100 years since the first sign of progress for women's suffrage and there is still so much more to accomplish. Natalie Cutler is incensed in Not Yet Suffragette. Daniel Perks reviews:

100 years ago, the Representation of the Peace Act 1918 gave some women the right to vote. But that is by far the end of the story. So Natalie Cutler is looking for ways to be a modern-day suffragette, to stand up for women’s rights across the globe. There are lots of issues to tackle – tampon tax, equal pay, changing your surname after marriage or the societal pressure to have children. Any promises to solving these things are empty, “Not Yet Suffragette”. It’s a powerful ending to a lukewarm production.

Not Yet Suffragette charts such a lack of progress since the First World War. Women played football and made munitions – then the men came home. Women worked in the factories and were expected to feel honoured that they were allowed to earn a living. Even the sexual proclivity of the 60s expected women to be silently obedient in the bedroom. Isn’t it time for a change?

Cutler’s underlying message is clear, but her characterisation is muddled. Scenes that highlight the decades are sparse on facts, marked only by the date on a newspaper or a magazine. It’s difficult to give accurate historical context in such a short space of time, but a stronger sense of direction may aid Cutler in conveying her message.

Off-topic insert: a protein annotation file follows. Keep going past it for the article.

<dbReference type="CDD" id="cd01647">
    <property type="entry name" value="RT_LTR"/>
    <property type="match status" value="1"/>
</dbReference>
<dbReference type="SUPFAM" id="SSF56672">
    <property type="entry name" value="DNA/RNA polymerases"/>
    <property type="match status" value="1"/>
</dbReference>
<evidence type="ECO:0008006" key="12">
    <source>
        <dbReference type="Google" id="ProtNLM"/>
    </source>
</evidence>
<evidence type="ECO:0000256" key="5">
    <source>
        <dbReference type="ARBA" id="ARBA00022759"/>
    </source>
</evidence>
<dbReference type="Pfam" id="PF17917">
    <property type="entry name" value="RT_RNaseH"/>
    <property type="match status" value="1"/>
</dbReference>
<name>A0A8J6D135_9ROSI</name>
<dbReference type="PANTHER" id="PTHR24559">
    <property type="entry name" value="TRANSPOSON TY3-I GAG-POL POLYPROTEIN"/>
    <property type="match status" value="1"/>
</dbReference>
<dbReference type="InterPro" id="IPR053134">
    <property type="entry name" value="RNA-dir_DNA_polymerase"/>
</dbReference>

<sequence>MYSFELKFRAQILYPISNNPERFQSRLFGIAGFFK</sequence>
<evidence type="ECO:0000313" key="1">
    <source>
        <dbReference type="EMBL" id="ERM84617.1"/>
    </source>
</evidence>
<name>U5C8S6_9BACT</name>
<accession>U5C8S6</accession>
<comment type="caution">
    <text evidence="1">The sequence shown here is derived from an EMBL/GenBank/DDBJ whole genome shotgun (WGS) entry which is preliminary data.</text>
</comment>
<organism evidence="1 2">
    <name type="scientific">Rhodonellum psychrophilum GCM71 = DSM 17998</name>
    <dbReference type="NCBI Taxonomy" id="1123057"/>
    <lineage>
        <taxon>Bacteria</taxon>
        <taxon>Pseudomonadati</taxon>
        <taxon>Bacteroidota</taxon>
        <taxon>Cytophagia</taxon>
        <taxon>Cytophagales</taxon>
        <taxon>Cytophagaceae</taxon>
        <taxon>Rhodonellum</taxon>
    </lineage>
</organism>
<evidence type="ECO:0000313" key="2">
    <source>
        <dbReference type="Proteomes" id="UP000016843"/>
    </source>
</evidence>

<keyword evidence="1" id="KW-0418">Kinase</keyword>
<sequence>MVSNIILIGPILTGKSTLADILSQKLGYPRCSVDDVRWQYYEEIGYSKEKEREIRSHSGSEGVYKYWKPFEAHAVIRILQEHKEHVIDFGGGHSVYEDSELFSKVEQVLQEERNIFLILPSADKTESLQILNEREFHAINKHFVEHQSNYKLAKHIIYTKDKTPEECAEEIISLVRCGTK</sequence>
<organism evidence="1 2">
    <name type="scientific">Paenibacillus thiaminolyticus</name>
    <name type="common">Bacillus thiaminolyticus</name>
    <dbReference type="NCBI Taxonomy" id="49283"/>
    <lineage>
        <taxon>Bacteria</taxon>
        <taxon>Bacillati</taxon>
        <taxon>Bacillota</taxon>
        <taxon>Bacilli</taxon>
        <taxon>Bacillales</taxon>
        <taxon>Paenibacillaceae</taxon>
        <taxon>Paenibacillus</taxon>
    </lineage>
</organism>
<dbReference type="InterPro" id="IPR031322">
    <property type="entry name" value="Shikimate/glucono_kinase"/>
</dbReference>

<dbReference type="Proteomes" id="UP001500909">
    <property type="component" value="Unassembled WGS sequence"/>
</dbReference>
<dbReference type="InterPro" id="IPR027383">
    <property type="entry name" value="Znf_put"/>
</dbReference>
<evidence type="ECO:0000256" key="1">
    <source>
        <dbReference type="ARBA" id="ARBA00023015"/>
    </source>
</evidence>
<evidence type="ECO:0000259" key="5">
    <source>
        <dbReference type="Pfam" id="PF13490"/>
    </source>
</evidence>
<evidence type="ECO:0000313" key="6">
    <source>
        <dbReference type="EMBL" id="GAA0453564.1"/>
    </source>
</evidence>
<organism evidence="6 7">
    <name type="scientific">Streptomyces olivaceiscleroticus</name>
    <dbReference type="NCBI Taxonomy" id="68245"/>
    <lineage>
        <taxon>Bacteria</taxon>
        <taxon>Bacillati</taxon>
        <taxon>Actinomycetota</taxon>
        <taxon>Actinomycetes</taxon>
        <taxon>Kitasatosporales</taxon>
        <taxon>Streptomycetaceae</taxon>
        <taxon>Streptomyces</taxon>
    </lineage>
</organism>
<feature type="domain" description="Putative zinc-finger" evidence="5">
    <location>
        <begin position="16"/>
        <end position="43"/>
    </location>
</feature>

The strength of Not Yet Suffragette is when Cutler is herself, rather than trying to play other roles that bleed into each other and lack definition. The middle of this production may stray into TED talk or lecture territory, rather than a theatrical production, but Cutler exudes energy and passion through her words. Her sharp observations and tipped with acerbic wit, her frustration at the status quo immediately obvious by the delivery. And it lights a fire in the audience too – murmurs of agreement turn into fervent nods and applause upon realising the progress yet to be made.

In a potentially powerful climax, Cutler adapts “The Cell Block Tango” to highlight the women of El Salvador who are imprisoned for having miscarriages – abortions are banned in the country as they are considered aggravated murder. But this is a prime example of how Cutler’s powerful concepts are muted in their execution. The stories of these women are horrifying, unjust and shocking – they don’t require a choreographed routine, red lighting or jail bars to enhance their message.

Not Yet Suffragette has the beginnings of a poignant socio-political piece. But theatrically, it lacks direction and clout. The message has power enough here, it doesn’t need any complicated, distracting storytelling devices.




Not Yet Suffragette runs at Underbelly Bristo Square as part of Edinburgh Festival Fringe 2018 until 27 August 2018. For further information, please visit the venue website.